You received, you say, last spring a stock-dove from Sussex; and are informed that they sometimes breed in that county. But why did not your correspondent determine the place of its nidification, whether on rocks, cliffs, or trees? If he was not an adroit ornithologist I should doubt the fact, because people with us perpetually confound the stock-dove with the ring-dove.
For my own part, I readily concur with you in supposing that house-doves are derived from the small blue rockpigeon, for many reasons. In the first place, the wild stock-dove is manifestly larger than the common housedove, against the usual rule of domestication, which generally enlarges the breed. Again, those two remarkable black spots on the remiges of each wing of the stock-dove, which are so characteristic of the species, would not, one should think, be totally lost by its being reclaimed, but would often break out among its descendants. But what is worth a hundred arguments is, the instance you give in Sir Roger Mostyn's house-doves in Cænarvonshire; which, though tempted by plenty food and gentle treatment, can never be prevailed on to inhabit their cote for any time; but, as soon as they begin to breed, betake themselves to the fastnesses of Ormshead, and deposit their young in safety amidst the inaccessible caverns and precipices of that stupendous promontory.
“ Naturam expellas furcâ . . . tamen usque recurret.' I have consulted a sportsman, now in his seventy-eighth year, who tells me that fifty or sixty years back, when the beechen woods were much more extensive than at present, the number of wood-pigeons was astonishing ; that he has often killed near twenty in a day; and that with a long wild-fowl piece he has shot seven or eight at a time on the wing as they came wheeling over his head : he moreover adds, which I was not aware of, that often there were among them little parties of small blue doves, which he calls rockiers. The food of these numberless emigrants was beech-mast and some acorns; and particularly barley, which they collected in the stubbles. But of late years, since the vast increase of turnips, that vegetable has furnished a great part of their support in hard weather; and the holes they pick in these roots greatly damage the crop. From this food their flesh has contracted a rancidness which occasions them to be rejected by nicer judges of eating, who thought them before a delicate dish. They were shot not only as they were feeding in the fields, and especially in snowy weather, but also at the close of the evening, by men who lay in ambush among the woods and groves to kill them as they came in to roost.* These are the principal circumstances relating to this wonderful internal migration, which with us takes place towards the end of November, and ceases early in the spring. Last winter we had in Selborne high wood about a hundred of these doves; but in former times the flocks were so vast, not only with us but all the district round, that on mornings and evenings they traversed the air, like rooks, in strings, reaching for a mile together. When they thus rendezvoused here by thousands, if they happened to be suddenly roused from their roost-trees on an evening,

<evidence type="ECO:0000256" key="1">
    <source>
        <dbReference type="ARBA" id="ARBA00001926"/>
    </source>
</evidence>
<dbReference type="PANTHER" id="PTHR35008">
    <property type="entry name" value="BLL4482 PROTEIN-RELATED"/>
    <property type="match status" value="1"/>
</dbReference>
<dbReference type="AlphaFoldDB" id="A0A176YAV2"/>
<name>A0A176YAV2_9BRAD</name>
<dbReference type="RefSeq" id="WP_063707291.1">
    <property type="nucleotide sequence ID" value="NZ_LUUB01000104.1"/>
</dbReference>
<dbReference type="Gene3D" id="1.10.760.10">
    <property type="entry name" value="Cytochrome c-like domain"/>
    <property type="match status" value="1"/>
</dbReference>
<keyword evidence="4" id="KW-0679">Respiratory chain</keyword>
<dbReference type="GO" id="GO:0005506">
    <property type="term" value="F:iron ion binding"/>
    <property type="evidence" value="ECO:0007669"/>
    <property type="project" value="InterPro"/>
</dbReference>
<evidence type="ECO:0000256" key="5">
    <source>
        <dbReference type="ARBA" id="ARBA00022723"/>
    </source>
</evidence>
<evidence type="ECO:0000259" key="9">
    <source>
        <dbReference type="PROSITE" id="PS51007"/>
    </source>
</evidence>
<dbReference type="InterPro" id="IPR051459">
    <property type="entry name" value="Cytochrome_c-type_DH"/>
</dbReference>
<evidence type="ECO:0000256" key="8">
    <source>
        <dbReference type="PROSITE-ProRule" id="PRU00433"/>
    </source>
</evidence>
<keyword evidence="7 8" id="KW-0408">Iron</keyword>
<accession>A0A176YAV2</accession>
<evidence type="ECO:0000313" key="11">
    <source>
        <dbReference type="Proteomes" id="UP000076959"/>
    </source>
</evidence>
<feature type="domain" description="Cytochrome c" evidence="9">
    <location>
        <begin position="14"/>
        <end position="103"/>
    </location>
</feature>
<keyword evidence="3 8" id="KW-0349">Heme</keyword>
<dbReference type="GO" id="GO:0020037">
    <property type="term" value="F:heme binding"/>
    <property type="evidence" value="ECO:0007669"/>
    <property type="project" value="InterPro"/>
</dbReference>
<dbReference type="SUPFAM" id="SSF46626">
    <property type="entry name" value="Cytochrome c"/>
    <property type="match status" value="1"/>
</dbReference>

“ Their rising all at once was like the sound
Of thunder heard remote.”. It will by no means be foreign to the present purpose to add, that I had a relation in this neighbourhood who made it a practice, for a time, whenever he could procure the eggs of a ring-dove, to place them under a pair of doves that were sitting in his own pigeon-house ; hoping thereby, if he could bring about a coalition, to enlarge his breed, and teach his own doves to beat out into the woods, and to support themselves by mast; the plan was plausible, but something always interrupted the success; for though the
“Some old sportsmen say that the main part of these flocks used to withdraw as soon as the heavy Christmas frosts were over."